Pakatan Harapan must address Malays' issues with govt, says Deputy PM Wan Azizah

Malaysia's Deputy Prime Minister Wan Azizah Wan Ismail said the young PH government is still adjusting its policies.
Malaysia's Deputy Prime Minister Wan Azizah Wan Ismail said the young PH government is still adjusting its policies. PHOTO: AFP

KUALA LUMPUR • Malaysia's Deputy Prime Minister Wan Azizah Wan Ismail said yesterday that more needs to be done to reduce Malay unhappiness with the Pakatan Harapan (PH) administration.

She was responding to a survey by pollster Ilham Centre showing that the government's approval rating among Malay respondents was slightly above 40 per cent.

The survey also found that 59.5 per cent of 2,614 Malay respondents did not approve of the government's performance in the first five months after last May's general election.

The worry among PH leaders over slippage in Malay support rose following the alliance's loss in the Jan 26 Cameron Highlands by-election, when the Malays mostly voted for opposition party Umno.

"We must listen to the woes and opinions of the people and take steps to see if their (disapproval) was real or imagined," Datuk Seri Wan Azizah told reporters, as quoted by Malay Malay online news yesterday.

"The majority of Malaysians are Malays, so when they say the majority of them (are unhappy), we have to take note and see what we can do to address it."

The four-party PH toppled Barisan Nasional, led by Malay nationalist party Umno, at the general election nearly nine months ago. Dr Wan Azizah said the young PH government is still adjusting its policies.

 
 

"Coming in as a new government following a change in 60 years, there are adjustments that need to be done and only now we are able to find out," she said.

"We take note of that and find ourselves wanting to do what is popular yet having to consider what the country needs," she said, as quoted by Malay Mail.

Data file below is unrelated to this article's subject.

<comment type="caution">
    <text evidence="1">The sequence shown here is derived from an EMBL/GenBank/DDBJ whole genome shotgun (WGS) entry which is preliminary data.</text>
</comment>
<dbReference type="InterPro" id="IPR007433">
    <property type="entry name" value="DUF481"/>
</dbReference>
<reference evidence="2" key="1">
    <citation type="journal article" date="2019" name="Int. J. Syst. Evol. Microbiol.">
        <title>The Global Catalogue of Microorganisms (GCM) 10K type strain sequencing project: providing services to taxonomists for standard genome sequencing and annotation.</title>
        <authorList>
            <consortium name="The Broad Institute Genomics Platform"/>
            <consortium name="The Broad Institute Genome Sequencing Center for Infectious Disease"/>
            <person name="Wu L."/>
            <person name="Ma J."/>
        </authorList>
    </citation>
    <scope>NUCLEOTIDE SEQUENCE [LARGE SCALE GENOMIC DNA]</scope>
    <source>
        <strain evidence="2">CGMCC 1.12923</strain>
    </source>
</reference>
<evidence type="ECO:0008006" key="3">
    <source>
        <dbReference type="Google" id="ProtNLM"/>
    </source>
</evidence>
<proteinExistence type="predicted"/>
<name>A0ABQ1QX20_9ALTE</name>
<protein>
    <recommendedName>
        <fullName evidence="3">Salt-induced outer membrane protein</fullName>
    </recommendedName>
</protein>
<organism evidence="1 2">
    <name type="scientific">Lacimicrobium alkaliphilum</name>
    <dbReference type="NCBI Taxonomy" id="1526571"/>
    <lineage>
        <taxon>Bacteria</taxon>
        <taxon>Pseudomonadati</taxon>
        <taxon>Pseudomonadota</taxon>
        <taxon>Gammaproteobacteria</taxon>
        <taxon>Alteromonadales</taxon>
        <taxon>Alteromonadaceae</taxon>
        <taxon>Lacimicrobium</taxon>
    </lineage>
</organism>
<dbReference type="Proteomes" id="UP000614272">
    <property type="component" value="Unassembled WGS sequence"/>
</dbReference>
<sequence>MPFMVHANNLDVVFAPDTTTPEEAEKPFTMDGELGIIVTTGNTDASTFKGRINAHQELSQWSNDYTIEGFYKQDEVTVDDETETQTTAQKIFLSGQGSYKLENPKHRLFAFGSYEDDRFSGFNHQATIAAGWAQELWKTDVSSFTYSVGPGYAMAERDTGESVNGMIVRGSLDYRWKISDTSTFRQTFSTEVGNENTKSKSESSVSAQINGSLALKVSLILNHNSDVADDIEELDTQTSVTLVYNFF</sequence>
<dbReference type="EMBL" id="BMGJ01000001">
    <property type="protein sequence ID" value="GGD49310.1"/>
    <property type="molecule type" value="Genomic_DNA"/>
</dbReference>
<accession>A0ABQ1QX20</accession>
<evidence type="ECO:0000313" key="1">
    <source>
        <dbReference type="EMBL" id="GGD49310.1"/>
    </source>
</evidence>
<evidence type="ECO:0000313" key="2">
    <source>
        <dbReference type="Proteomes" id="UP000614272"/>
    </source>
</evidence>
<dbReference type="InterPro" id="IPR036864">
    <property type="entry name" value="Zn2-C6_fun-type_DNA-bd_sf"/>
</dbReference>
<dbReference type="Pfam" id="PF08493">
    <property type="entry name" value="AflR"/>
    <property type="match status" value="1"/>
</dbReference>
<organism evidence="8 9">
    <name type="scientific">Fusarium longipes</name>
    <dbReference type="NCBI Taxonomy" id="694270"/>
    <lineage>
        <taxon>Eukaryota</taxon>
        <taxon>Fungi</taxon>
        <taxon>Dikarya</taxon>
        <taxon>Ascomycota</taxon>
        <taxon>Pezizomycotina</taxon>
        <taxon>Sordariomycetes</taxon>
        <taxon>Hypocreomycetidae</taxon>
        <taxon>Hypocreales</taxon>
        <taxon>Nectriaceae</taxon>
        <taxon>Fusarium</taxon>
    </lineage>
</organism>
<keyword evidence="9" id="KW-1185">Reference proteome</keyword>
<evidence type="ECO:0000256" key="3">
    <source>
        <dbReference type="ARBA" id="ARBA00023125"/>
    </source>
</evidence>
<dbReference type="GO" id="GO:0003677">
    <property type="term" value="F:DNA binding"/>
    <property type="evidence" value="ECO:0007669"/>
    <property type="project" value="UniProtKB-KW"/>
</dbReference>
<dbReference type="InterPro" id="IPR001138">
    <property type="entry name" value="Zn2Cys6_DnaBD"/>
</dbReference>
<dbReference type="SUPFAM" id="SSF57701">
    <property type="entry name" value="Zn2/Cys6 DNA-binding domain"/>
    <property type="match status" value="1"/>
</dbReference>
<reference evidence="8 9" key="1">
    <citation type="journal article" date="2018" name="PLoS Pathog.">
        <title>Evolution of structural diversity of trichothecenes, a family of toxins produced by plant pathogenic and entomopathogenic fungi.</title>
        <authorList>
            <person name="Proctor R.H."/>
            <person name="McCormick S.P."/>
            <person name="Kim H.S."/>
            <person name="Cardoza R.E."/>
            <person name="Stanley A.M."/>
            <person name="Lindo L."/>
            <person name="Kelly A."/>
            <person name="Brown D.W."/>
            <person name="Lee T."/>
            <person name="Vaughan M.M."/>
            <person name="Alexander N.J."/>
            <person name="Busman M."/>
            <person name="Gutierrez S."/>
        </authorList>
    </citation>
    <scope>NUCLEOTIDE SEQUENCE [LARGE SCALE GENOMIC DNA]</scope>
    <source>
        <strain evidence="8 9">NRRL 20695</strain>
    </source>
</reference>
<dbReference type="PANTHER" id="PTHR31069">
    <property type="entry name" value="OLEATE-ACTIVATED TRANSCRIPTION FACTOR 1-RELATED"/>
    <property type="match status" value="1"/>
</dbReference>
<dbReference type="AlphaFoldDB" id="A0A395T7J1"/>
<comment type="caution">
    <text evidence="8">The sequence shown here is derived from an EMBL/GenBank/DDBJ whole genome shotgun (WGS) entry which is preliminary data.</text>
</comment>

There were murmurs of unhappiness among Malays when, soon after the general election, PH appointed an ethnic Chinese as finance minister (Lim Guan Eng), and non-Malays as de facto law minister (Liew Vui Keong) and attorney-general (Tommy Thomas).

There also appeared to be unease among Malays about the intentions of PH over the longstanding bumiputera policy that gives them priority in education, business and housing.

Added to this is the race-baiting often employed by the two main opposition parties, Umno and Parti Islam SeMalaysia, with PH often depicted as being dictated by the Chinese-led Democratic Action Party (DAP).

The Ilham Centre survey found that more than 60 per cent of the respondents believed that non-Muslims are now in control of the government and that PH is a puppet of the DAP's interests, according to a report in The Malaysian Insight online news.

Prime Minister Mahathir Mohamad, responding to the survey, rejected the findings.

"I have never been a puppet yet," he was quoted as saying by The Star newspaper.

"I talked to many Malays. It is not 60 per cent (of Malays against PH). There is a small percentage, but not 60 per cent".

Datuk Kadir Jasin, the Prime Minister's media and communications adviser, wrote on his blog on Tuesday: "Be forewarned. If the people could vote the PH in, they could also vote the PH out."

A version of this article appeared in the print edition of The Straits Times on February 02, 2019, with the headline 'PH must address Malays' issues with govt, says DPM'. Print Edition | Subscribe